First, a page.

The change was much anticipated by demographers worldwide, who would have preferred scrapping the policy altogether, considering it an injustice of human rights that changed the population structure for the worse. Researchers explored the potential effect in a new study
, published Thursday.
Almost a year after the decision, the study warns that the Chinese government's goal of a population increase may take more than two decades to arrive.
"It's something we've all been waiting for, for a long time," says Therese Hesketh
, professor of global health at University College London, who led the research. "But the effects are only going to come through in the adult population."
In other words, at least 20 years away.
No boom in sight
The paper predicts that the updated policy will bring a peak in population size of 1.45 billion people in 2029, compared with 1.4 billion in 2023 if the one-child policy had stayed in place.
The one-child policy was introduced in 1979 when the government feared a rapid increase in population size after the baby boom of the 1950s and 1960s. The country's fertility rate fell dramatically, from a peak of almost six births per female between 1960 and 1965 to 1.5 per woman between 1995 and 2014.
In the years in between, amendments and caveats were added, allowing rural couples to have a second child if their first was a girl and then allowing couples who are only children to have a second child.
In the time it has taken to overturn the ruling, many other factors about China's population and economy have changed, most notably its level of urbanization. As people go to increasingly larger cities in search of employment and income, their desire to have large numbers of children reduces, Hesketh pointed out, adding that a report of hers found that "90% of Chinese people only want one or two children."
Problems will persist
The paper further highlights that problems stemming from China's uneven population structure will continue to exist. There will still be a need for an increased labor force as the nation's elderly population increases rapidly and the country has more young males than females, in part because sons are more desired and considered better able to work and support the family.
"There were considerably more males than females in the country being born," Hesketh said. "(And) the number of elderly people is a major concern."
In 2015, 9.55% of the population in China was over the age of 65, compared with just 3.36% in 1965. China is home to 114 million people
over this age, and up to 90 million people are expected to retire in the next three decades, leaving the labor force with even fewer people until this year's newborns are old enough to work.
By 2050, 29% of the population would have been older than 65, compared with 25% under the universal two-child policy, according to the paper. The labor force would be predicted to fall to under 750 million by 2050, compared with approximately 800 million under the two-child policy.
Then there's the problem of too many men.
At birth, there have been 1.15 males to every female
born in China in 2016, the most skewed gender ratio in the world. The paper predicts that almost 30 years of the one-child policy will, by 2020, leave an excess of 30 million men who are unlikely to marry and that this ratio will take time to even out.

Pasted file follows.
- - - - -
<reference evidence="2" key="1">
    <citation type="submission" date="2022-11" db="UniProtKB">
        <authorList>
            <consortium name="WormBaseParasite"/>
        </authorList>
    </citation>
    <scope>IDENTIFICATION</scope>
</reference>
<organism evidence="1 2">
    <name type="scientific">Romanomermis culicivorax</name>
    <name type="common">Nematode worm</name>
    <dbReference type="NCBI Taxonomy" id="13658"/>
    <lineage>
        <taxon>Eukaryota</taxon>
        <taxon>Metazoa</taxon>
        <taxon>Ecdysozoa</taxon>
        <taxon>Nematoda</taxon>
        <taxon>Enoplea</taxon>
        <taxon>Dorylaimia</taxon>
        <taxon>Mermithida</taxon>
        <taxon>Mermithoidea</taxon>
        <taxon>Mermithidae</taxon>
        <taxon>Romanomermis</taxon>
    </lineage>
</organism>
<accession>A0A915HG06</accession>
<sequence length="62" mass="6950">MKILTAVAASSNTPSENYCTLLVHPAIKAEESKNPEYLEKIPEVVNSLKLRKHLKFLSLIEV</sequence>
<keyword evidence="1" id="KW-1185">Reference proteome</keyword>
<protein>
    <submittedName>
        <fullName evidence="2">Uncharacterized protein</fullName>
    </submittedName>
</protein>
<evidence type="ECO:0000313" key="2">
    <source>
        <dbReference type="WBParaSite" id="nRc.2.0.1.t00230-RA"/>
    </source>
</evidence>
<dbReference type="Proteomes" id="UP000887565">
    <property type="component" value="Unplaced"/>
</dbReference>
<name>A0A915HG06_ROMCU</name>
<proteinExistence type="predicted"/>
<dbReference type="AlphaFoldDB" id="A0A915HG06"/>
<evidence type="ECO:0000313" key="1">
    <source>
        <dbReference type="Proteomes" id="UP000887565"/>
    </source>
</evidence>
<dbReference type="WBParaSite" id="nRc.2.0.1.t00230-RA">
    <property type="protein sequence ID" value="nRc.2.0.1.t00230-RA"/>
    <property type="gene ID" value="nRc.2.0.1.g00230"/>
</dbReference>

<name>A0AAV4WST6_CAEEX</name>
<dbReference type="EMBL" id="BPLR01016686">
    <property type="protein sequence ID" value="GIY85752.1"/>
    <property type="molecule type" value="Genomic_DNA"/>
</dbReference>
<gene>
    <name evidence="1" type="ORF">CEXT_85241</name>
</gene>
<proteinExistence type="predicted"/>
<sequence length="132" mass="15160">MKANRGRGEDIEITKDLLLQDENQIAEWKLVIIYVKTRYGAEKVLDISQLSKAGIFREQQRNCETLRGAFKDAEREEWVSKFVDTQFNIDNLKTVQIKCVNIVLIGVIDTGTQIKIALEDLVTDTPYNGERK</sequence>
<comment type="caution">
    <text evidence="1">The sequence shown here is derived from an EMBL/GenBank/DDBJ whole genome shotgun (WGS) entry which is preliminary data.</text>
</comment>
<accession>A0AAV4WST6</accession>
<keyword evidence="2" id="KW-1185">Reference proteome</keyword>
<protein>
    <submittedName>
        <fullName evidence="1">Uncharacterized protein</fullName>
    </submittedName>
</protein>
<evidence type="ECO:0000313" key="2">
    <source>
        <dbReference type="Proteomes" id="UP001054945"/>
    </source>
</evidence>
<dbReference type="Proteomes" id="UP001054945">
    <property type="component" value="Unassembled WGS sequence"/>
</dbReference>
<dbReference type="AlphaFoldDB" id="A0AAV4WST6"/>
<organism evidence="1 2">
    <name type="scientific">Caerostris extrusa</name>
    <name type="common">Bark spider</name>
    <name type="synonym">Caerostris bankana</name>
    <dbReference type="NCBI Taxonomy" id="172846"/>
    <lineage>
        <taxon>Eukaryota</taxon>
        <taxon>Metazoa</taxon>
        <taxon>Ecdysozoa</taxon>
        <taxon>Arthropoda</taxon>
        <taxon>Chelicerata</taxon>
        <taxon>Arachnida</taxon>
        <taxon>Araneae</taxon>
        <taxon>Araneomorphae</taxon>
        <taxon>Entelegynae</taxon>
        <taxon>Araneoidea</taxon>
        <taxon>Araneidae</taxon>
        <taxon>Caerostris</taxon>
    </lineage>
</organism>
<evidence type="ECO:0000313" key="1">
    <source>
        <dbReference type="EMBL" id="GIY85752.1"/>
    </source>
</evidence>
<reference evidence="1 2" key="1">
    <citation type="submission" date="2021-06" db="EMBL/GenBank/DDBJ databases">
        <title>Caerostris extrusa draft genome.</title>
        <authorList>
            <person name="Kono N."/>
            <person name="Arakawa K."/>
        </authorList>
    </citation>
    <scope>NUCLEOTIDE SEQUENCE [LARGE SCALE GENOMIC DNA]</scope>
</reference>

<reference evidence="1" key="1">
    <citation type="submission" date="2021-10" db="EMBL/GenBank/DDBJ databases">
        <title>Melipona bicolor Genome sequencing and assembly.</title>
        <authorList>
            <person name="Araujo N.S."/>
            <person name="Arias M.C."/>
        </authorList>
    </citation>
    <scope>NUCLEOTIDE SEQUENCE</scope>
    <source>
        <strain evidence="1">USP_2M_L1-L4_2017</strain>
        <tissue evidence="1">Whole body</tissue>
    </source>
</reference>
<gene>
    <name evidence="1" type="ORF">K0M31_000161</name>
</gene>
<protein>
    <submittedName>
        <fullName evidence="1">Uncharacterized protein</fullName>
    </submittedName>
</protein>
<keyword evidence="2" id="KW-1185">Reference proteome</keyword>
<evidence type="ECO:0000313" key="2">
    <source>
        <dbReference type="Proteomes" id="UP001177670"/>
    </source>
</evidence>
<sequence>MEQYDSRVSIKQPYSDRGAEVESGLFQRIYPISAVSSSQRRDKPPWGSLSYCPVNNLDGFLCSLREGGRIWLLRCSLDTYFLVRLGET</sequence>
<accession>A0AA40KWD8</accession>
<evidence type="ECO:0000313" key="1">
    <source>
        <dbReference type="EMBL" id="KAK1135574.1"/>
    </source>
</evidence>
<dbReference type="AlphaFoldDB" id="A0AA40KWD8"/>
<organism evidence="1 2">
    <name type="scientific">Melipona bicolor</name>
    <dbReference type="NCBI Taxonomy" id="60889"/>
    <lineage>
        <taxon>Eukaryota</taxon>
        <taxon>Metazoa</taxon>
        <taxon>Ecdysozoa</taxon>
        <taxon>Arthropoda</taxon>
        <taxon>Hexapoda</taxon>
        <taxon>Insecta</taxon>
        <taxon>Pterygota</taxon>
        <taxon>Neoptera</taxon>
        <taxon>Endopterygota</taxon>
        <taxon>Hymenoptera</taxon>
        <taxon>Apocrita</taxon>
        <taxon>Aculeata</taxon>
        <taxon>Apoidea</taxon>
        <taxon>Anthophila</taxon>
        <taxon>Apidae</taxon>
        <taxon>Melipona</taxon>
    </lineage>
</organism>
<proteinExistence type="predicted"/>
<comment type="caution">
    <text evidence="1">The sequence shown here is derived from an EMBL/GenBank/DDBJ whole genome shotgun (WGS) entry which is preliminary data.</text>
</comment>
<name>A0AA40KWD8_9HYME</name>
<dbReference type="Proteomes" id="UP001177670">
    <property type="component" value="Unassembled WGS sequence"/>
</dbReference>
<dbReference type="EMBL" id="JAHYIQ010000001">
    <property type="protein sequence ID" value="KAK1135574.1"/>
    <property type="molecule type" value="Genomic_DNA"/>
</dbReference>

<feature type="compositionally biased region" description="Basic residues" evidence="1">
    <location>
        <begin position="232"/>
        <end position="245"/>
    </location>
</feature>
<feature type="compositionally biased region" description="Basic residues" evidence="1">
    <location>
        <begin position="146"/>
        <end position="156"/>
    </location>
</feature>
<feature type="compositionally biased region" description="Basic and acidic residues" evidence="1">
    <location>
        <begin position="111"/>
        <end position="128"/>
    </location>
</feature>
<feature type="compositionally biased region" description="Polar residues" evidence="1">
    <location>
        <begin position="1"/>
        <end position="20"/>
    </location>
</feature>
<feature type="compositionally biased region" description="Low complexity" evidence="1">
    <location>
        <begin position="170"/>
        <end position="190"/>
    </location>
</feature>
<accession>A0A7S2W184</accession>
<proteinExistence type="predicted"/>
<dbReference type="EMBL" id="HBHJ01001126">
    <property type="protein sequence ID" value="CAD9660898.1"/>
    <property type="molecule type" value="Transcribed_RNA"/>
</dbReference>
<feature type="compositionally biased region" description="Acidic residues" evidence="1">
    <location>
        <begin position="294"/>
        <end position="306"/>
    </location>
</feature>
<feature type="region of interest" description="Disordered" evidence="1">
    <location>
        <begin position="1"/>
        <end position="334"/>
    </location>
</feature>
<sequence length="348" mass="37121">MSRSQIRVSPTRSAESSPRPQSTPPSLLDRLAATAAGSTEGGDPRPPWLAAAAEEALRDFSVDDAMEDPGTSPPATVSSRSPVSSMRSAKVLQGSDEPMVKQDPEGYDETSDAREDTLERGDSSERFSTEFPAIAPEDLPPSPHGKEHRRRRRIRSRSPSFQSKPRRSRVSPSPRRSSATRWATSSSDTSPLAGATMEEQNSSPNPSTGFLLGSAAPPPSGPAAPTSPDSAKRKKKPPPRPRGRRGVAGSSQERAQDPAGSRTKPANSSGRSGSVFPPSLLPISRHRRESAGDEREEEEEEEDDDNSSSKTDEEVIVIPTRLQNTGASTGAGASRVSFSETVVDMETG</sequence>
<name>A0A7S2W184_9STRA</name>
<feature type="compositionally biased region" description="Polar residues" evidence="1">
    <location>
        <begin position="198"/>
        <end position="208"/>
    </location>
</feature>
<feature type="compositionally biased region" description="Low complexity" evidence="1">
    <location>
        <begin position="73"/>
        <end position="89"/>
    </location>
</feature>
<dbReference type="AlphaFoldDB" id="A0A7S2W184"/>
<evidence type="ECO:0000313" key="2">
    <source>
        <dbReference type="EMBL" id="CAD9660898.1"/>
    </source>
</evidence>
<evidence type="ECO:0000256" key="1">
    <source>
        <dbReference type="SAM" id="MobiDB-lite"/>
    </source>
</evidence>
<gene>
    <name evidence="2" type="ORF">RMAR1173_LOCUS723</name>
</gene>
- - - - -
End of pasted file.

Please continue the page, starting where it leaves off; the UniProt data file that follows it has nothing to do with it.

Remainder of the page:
"We don't expect the sex ratio to go back to normal that quickly," Hesketh said, adding that a surprising benefit of the inequality in numbers has been to females, and it has helped empower them. "I hear people say this is because resources went to girls in a one-child family."
There are some likely positives from the two-child policy as well, as the researchers predict that certain societal issues that arose from the original policy, such as unregistered children and abortions of unapproved pregnancies, would fall significantly.
But the biggest challenge remains: the elderly.
Looking after the current population
To cushion the consequences of this lag in population increase, Hesketh has a series of recommendations to support the aging population. The first is to increase the national retirement age: China has one of the lowest in the world, at 55 for women and 60 for men. Next comes the strengthening of state pensions, particularly for rural pensioners who are more likely to be living alone while their child lives in the city, and to increase options for three-generational living, in which parents live with or near their children in the city.
Three-generational living would require both policies and subsidies, Hesketh highlights, because as with urban life in any other country, the cost of living is high.
Three-generational living "would be a controversial proposal," said Robert Pozen
, a senior lecturer at the MIT Sloan School of Management, who specializes in this field and was not involved with the paper.
"It depends on what part of China you're talking about ... and the level of subsidy," he says. Pozen believes the reality will involve a dual approach with families encouraged to live as one but also for China to build more nursing homes and houses with assisted-living facilities.
"You already find more and more elderly people who are not looked after by their children or grandchildren," Pozen said. "The support of children has already declined."
But for the rest of the recommendations, he agrees wholeheartedly.
"We need to push the pension system in China to rural areas. We have already, but it is modest," he said, mentioning the "practical problem of collecting social security payment."
He added that a revised retirement age is also warranted "But that will have to be brought in gradually," he said. "If it's done too quickly, there will be protest ... but if it has to be gradual, it will not have a big effect immediately."